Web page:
3. There are few plausible incentives aliens would have to invade the Earth. Science fiction authors and filmmakers typically offer the Earth’s resources as motivation for aliens to mount an invasion of our planet. This doesn’t seem likely. Most of the resources Earth offers are common in the universe; water is ubiquitous, rare metals are a normal component of asteroids, and solar systems with terrestrial planets suitable for mining seem to be common. Given the very high cost of interstellar travel, it’s hard to imagine any physical resource found on the Earth that couldn’t be more cheaply exploited closer to an expanding alien civilization. However, one unique feature of Earth is its climate and atmosphere. If an alien species had a similar physiology to Earth life and planets with oxygen atmospheres and liquid water turn out to be rare in this section of the galaxy it’s possible that our biosphere could motivate an alien invasion. However, this doesn’t hold up to scrutiny. The only reason an alien civilization would send a military force, rather than a colonizing mission, to Earth is if they knew an intelligent species lived here and judged our technological abilities to be a threat. If an alien aggressor was aware that Earth harbored a technological civilization, it would be reasonable to assume the aliens also recognized human’s nuclear weapons capability, a fairly basic technology a sufficiently advanced civilization would likely  be aware of. The threat of a human nuclear defense of the planet would remove the incentive to invade Earth for its atmosphere or biosphere- resources that would be destroyed by nuclear warfare. An irradiated Earth would be of much less utility to even a radiation-tolerant species, making the notion of an invasion driven by a desire for alien living space or biological resources unlikely.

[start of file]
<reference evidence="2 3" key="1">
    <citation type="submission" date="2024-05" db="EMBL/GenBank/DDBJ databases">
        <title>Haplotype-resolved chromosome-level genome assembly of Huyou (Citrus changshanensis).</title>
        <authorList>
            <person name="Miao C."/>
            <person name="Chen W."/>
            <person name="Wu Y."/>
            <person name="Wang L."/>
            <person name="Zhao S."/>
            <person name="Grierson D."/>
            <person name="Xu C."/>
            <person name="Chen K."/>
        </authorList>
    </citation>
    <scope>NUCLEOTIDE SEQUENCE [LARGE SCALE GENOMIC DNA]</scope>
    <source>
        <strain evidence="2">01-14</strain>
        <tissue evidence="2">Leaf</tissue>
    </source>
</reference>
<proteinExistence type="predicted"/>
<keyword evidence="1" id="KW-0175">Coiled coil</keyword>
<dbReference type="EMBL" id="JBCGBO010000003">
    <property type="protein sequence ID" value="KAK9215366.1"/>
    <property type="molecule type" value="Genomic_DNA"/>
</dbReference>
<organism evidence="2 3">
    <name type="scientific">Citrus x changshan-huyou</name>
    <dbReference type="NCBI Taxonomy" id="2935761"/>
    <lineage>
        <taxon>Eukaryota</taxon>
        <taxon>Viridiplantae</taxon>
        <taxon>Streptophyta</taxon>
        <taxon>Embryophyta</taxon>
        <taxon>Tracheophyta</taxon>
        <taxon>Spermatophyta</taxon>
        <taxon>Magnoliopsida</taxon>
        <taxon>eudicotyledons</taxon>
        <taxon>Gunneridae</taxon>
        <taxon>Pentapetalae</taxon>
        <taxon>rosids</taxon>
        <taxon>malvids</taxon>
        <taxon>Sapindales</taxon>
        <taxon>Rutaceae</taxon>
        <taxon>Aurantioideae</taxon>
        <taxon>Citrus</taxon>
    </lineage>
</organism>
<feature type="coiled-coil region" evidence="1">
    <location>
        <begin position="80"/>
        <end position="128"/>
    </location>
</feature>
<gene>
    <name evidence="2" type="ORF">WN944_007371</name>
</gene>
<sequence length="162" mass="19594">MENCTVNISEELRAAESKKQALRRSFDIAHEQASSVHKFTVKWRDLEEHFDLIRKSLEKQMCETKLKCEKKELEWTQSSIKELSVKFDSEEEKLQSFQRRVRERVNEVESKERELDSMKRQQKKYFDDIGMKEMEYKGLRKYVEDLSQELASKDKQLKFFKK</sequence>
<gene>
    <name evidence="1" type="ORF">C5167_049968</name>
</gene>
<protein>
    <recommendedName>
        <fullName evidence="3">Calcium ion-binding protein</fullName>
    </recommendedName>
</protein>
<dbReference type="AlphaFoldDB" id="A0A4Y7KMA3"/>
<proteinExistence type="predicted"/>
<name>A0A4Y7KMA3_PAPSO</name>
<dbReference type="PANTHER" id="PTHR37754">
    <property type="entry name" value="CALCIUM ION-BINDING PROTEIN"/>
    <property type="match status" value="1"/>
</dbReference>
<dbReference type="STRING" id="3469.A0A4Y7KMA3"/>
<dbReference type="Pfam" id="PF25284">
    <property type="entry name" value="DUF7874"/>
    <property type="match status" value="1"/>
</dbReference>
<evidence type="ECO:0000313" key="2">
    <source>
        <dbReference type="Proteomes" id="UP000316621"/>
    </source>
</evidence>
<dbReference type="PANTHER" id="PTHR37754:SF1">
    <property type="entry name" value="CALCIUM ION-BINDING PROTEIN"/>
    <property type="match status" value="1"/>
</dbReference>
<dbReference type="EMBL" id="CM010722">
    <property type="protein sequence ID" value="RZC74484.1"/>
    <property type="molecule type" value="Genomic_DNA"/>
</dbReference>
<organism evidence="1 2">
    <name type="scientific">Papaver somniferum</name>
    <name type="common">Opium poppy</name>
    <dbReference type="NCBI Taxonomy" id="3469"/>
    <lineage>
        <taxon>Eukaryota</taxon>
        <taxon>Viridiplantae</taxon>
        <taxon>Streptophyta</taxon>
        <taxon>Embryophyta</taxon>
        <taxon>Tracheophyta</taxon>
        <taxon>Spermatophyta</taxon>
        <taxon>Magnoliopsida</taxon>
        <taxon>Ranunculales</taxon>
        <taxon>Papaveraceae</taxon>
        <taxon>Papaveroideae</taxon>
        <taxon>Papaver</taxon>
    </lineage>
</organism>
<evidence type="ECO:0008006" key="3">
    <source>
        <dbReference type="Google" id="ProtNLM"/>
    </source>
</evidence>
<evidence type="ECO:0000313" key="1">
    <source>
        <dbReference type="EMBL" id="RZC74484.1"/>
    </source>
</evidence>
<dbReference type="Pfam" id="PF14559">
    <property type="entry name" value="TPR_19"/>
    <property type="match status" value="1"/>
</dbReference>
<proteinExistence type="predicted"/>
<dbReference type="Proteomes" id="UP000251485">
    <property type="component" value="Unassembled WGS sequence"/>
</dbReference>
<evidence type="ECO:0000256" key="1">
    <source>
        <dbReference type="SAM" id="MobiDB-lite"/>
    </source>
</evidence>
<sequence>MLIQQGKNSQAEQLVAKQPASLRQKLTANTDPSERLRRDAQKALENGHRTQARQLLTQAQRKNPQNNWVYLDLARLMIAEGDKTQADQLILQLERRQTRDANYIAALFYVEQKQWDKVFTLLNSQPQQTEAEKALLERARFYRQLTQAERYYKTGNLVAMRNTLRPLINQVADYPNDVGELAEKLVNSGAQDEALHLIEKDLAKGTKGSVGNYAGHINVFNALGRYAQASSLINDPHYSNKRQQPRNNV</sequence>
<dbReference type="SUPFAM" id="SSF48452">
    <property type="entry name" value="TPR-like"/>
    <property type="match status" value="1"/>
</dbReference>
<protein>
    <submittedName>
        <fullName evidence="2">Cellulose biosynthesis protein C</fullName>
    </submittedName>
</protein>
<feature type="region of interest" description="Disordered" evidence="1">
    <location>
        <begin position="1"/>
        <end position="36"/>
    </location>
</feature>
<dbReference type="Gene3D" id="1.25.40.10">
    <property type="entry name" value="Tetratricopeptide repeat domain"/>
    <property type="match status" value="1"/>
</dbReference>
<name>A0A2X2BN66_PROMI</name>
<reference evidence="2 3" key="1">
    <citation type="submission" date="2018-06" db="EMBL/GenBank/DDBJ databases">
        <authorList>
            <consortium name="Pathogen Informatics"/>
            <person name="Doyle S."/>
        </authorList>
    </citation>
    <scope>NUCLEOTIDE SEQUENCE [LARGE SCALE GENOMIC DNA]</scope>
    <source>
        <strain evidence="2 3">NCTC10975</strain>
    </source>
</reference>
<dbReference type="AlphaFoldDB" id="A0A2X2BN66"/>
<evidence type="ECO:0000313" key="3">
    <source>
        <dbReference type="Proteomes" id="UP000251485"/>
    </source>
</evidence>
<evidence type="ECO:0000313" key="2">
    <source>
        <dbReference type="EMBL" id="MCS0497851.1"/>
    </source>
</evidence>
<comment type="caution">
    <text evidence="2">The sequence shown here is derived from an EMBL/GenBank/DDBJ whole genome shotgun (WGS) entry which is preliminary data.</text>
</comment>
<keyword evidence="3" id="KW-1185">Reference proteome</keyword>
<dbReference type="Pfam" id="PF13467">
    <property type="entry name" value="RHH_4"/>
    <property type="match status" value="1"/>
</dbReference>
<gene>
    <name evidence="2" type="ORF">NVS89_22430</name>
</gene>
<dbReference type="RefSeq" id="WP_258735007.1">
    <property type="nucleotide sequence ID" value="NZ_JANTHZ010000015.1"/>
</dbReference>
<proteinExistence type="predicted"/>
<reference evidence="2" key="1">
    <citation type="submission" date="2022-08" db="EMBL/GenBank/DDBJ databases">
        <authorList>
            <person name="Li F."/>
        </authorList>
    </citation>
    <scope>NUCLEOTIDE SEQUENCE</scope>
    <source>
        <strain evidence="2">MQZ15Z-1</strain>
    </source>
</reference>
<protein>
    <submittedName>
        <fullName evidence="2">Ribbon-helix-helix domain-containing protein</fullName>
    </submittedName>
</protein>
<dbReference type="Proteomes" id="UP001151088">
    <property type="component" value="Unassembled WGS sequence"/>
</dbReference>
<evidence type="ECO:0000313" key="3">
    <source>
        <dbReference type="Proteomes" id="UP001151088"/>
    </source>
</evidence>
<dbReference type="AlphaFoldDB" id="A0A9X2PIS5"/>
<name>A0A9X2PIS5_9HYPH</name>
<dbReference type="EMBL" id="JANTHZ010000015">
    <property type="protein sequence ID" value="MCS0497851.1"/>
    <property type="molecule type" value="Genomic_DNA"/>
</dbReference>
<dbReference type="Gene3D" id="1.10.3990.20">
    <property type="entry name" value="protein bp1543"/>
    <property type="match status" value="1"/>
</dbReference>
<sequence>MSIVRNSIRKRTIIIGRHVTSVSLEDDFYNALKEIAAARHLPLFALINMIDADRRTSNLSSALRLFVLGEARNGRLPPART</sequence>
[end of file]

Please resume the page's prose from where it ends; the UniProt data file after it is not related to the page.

The sheer vastness of space is what ultimately makes the prospect of an alien invasion unlikely. Even if an advanced civilization was located relatively close to our solar system, the limited speeds of even extremely advanced space travel would mean that the flight time of an invasion fleet would be measured in centuries, if not millennia. For a civilization motivated to mount an extremely costly invasion whose prospective gains would be realized thousands of years into the future would require a species with the ability to think over the extremely long term without significant discounting future returns to present costs. The necessary long flight times of interstellar travel also have interesting tactical implications- a fleet that arrived at Earth would be armed with at least centuries-old technology from the aliens’ own perspective, with the possibility that human weaponry had advanced significantly during their long journey. The lack of clear gains from successfully occupying Earth, combined with the extremely high costs of developing sufficient interstellar travel capabilities, suggest that mounting an invasion of Earth would not be in the interest of most imaginable alien economies.